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What Snoopy Can Teach Us About Change Initiatives
Creating symbols and infusing meaning over time can be invaluable. And recognizing employees exhibiting the desired behavior creates visible champions for the rest of the organization.
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In 1967, during a launch rehearsal test, all three astronauts of Apollo-I tragically lost their lives in a command module fire. A vast majority of NASA’s 268,000 employees were working on getting a handful of astronauts to space and NASA had to get their massively disconnected internal departments and suppliers to focus on safety.
While NASA convened a review board to investigate the cause of the accident, Al Chop, the then director of public affairs realized that getting everyone, including outside Contractors, to focus on safety needed something more.
Al Chop had an idea for an award for safety featuring the then massively popular Snoopy as an astronaut. This award was to be given by astronauts in recognition of outstanding contributions made by NASA’s employees. Al got in touch with Charles Schulz, who agreed to let NASA use “Snoopy the Astronaut” at no cost, he even created the image for the award pin and posters to promote the award program. The first Silver Snoopy Awards were bestowed in 1968 to some of the crew who worked on the LTA-8 project, a test version of what would become the lunar module.
Employees of NASA or one of its contractors are eligible to apply for the Silver Snoopy awards and today, this award is a high honor within NASA. It is limited to just 1% of eligible recipients and an employee can receive only one Silver Snoopy in his (or her) lifetime.
While consistent and repeated internal communication is vital when organizations embark on initiatives like digital transformation or transforming their service experience, this story of NASA’s Silver Snoopy awards holds several lessons.
Recognizing behind-the-scenes heroes
Any transformation requires engagement across the board; while most organizations have reward and incentive programs for front-line staff, the ‘back-room boys’ stay in the shadows, largely ignored. A clearly defined and transparent reward and recognition program can help drive engagement across the organization and aid transformation efforts. But also remember what Peter Drucker said, ‘what gets measured gets managed’. As you design your program, establish the right metrics focused on outcomes.
Invest to raise the profile of your program, to develop internal communication collaterals and to celebrate winners and to promote them widely. Thinking about the introduction of an internal rewards program like a new product launch is helpful.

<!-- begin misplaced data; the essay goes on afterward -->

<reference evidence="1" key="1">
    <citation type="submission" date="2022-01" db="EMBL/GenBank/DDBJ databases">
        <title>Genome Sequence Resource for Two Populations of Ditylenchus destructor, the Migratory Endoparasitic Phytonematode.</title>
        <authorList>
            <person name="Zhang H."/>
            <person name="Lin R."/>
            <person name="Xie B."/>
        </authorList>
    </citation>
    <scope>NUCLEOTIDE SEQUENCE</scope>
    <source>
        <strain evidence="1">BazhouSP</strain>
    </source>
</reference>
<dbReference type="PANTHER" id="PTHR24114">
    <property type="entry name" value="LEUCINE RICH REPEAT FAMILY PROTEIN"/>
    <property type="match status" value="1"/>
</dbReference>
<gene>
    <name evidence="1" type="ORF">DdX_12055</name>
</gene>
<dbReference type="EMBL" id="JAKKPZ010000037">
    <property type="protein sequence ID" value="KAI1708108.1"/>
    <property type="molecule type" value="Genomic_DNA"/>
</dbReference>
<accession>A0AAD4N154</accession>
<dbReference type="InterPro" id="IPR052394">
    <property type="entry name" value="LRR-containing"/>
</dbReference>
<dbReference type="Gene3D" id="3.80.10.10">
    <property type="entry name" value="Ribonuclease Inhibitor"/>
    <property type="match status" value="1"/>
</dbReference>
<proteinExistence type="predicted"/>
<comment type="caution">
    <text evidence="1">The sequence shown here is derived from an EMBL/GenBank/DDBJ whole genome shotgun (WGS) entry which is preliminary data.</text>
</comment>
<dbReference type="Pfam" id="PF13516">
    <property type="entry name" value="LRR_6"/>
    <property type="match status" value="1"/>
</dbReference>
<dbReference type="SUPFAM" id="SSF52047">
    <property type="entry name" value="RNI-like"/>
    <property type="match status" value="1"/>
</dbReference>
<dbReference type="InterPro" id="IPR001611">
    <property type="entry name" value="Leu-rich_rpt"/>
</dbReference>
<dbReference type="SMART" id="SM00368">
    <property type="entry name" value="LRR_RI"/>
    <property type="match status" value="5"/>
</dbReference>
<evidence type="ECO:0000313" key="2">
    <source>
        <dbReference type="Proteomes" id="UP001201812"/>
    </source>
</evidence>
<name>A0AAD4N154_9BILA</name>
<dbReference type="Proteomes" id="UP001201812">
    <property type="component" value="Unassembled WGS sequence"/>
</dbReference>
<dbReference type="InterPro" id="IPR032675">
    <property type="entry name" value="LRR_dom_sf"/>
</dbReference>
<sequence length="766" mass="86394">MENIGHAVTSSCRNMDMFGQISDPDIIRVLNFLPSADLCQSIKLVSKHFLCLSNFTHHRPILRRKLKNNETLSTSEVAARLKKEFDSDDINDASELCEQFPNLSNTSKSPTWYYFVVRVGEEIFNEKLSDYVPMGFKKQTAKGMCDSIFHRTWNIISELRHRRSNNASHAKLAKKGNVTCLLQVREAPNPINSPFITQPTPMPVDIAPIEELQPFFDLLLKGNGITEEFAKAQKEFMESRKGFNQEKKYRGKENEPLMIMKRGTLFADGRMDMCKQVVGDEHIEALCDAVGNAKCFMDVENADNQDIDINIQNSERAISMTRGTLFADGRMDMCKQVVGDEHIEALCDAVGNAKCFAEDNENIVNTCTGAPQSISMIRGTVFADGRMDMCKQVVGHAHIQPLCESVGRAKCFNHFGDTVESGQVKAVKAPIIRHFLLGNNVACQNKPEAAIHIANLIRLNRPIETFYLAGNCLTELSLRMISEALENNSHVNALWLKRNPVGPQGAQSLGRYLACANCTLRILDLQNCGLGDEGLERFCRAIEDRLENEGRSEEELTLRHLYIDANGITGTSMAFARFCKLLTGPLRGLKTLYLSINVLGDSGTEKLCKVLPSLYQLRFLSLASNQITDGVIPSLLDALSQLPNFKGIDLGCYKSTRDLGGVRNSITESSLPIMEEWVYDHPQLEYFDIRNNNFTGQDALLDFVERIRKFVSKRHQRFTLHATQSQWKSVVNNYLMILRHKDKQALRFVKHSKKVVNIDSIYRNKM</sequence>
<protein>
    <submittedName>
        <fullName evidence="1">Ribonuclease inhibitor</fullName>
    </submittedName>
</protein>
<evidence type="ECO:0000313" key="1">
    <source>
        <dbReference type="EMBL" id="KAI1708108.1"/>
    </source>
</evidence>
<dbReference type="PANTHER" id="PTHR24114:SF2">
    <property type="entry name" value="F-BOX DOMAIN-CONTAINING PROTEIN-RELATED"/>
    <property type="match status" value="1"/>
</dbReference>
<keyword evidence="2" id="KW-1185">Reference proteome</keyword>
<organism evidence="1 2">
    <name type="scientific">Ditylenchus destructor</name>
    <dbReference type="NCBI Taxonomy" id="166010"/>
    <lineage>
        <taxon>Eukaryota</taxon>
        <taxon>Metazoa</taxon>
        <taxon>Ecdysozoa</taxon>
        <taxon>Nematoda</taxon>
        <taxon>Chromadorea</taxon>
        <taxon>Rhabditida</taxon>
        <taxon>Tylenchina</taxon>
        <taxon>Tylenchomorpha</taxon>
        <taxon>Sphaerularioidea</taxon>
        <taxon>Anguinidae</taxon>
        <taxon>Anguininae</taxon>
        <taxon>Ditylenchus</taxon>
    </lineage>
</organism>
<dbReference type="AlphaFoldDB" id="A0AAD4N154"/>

“Gift Wrapping” initiatives
The Apollo-I review board identified seven primary causes of the accident and in the aftermath, several new processes and standards were installed. The Silver Snoopy award symbolized NASA’s a renewed culture focused on safety. Similarly, when organizations embark on transformation initiatives, multiple projects and initiatives run concurrently; it’s important to tie these initiatives together, a reward program serves as a “gift-warp” – tying initiatives together. It also creates a visible symbol for change thus aiding communication across levels.
Driving cultural change requires symbols and visible champions
Most people in business tend to be highly analytical, we dive into transformation projects and create process maps and flow charts aimed at solving customer issues. However, driving transformation and change requires more than that. Change initiatives like digital transformation are 95% about cultural transformation and 5% about the actual technology and tools. NASA’s Silver Snoopy served as a symbol for the renewed focus on making expeditions safer. Creating symbols and infusing meaning over time can be invaluable. And recognizing employees exhibiting the desired behavior creates visible champions for the rest of the organization.
Disclaimer: The views expressed in the article above are those of the authors' and do not necessarily represent or reflect the views of this publishing house. Unless otherwise noted, the author is writing in his/her personal capacity. They are not intended and should not be thought to represent official ideas, attitudes, or policies of any agency or institution.